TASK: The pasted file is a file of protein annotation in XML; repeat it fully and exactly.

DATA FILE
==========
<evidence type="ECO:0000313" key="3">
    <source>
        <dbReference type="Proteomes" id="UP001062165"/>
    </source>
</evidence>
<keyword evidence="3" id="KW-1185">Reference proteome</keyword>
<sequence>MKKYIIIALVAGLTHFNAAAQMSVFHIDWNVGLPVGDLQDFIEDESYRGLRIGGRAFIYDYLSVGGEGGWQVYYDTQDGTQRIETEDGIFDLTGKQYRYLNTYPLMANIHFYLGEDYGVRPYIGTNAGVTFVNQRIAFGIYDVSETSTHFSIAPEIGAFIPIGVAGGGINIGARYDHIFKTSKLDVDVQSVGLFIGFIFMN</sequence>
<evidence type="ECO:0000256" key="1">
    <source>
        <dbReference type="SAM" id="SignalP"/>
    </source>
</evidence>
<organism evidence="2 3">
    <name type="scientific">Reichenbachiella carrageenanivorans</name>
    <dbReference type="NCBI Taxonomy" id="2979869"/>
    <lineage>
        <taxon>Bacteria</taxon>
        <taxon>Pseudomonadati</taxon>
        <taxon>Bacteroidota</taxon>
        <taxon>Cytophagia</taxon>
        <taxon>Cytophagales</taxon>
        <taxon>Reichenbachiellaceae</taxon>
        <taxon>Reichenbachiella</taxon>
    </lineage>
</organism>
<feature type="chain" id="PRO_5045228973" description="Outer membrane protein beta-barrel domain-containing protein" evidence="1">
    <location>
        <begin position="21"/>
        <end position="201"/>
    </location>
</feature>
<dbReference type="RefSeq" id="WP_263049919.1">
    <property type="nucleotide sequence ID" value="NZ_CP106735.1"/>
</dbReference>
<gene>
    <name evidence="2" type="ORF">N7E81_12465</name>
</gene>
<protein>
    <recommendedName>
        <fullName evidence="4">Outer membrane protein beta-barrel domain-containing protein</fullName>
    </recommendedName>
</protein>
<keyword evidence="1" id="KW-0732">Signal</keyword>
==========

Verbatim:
<evidence type="ECO:0000313" key="3">
    <source>
        <dbReference type="Proteomes" id="UP001062165"/>
    </source>
</evidence>
<keyword evidence="3" id="KW-1185">Reference proteome</keyword>
<sequence>MKKYIIIALVAGLTHFNAAAQMSVFHIDWNVGLPVGDLQDFIEDESYRGLRIGGRAFIYDYLSVGGEGGWQVYYDTQDGTQRIETEDGIFDLTGKQYRYLNTYPLMANIHFYLGEDYGVRPYIGTNAGVTFVNQRIAFGIYDVSETSTHFSIAPEIGAFIPIGVAGGGINIGARYDHIFKTSKLDVDVQSVGLFIGFIFMN</sequence>
<evidence type="ECO:0000256" key="1">
    <source>
        <dbReference type="SAM" id="SignalP"/>
    </source>
</evidence>
<organism evidence="2 3">
    <name type="scientific">Reichenbachiella carrageenanivorans</name>
    <dbReference type="NCBI Taxonomy" id="2979869"/>
    <lineage>
        <taxon>Bacteria</taxon>
        <taxon>Pseudomonadati</taxon>
        <taxon>Bacteroidota</taxon>
        <taxon>Cytophagia</taxon>
        <taxon>Cytophagales</taxon>
        <taxon>Reichenbachiellaceae</taxon>
        <taxon>Reichenbachiella</taxon>
    </lineage>
</organism>
<feature type="chain" id="PRO_5045228973" description="Outer membrane protein beta-barrel domain-containing protein" evidence="1">
    <location>
        <begin position="21"/>
        <end position="201"/>
    </location>
</feature>
<dbReference type="RefSeq" id="WP_263049919.1">
    <property type="nucleotide sequence ID" value="NZ_CP106735.1"/>
</dbReference>
<gene>
    <name evidence="2" type="ORF">N7E81_12465</name>
</gene>
<protein>
    <recommendedName>
        <fullName evidence="4">Outer membrane protein beta-barrel domain-containing protein</fullName>
    </recommendedName>
</protein>
<keyword evidence="1" id="KW-0732">Signal</keyword>